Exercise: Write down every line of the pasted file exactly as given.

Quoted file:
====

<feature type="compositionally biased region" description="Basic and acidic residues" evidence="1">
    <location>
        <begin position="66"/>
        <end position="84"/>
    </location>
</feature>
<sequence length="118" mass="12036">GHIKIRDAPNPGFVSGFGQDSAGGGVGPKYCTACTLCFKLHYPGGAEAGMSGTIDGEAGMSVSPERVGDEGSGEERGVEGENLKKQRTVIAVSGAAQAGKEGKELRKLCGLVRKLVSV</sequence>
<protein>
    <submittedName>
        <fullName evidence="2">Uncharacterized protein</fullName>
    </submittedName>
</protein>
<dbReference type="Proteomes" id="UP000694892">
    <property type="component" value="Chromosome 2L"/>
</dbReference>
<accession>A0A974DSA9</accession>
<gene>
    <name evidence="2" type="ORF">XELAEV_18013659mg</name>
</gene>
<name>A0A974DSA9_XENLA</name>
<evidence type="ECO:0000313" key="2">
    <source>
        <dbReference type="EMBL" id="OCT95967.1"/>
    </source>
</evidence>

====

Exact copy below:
<feature type="compositionally biased region" description="Basic and acidic residues" evidence="1">
    <location>
        <begin position="66"/>
        <end position="84"/>
    </location>
</feature>
<sequence length="118" mass="12036">GHIKIRDAPNPGFVSGFGQDSAGGGVGPKYCTACTLCFKLHYPGGAEAGMSGTIDGEAGMSVSPERVGDEGSGEERGVEGENLKKQRTVIAVSGAAQAGKEGKELRKLCGLVRKLVSV</sequence>
<protein>
    <submittedName>
        <fullName evidence="2">Uncharacterized protein</fullName>
    </submittedName>
</protein>
<dbReference type="Proteomes" id="UP000694892">
    <property type="component" value="Chromosome 2L"/>
</dbReference>
<accession>A0A974DSA9</accession>
<gene>
    <name evidence="2" type="ORF">XELAEV_18013659mg</name>
</gene>
<name>A0A974DSA9_XENLA</name>
<evidence type="ECO:0000313" key="2">
    <source>
        <dbReference type="EMBL" id="OCT95967.1"/>
    </source>
</evidence>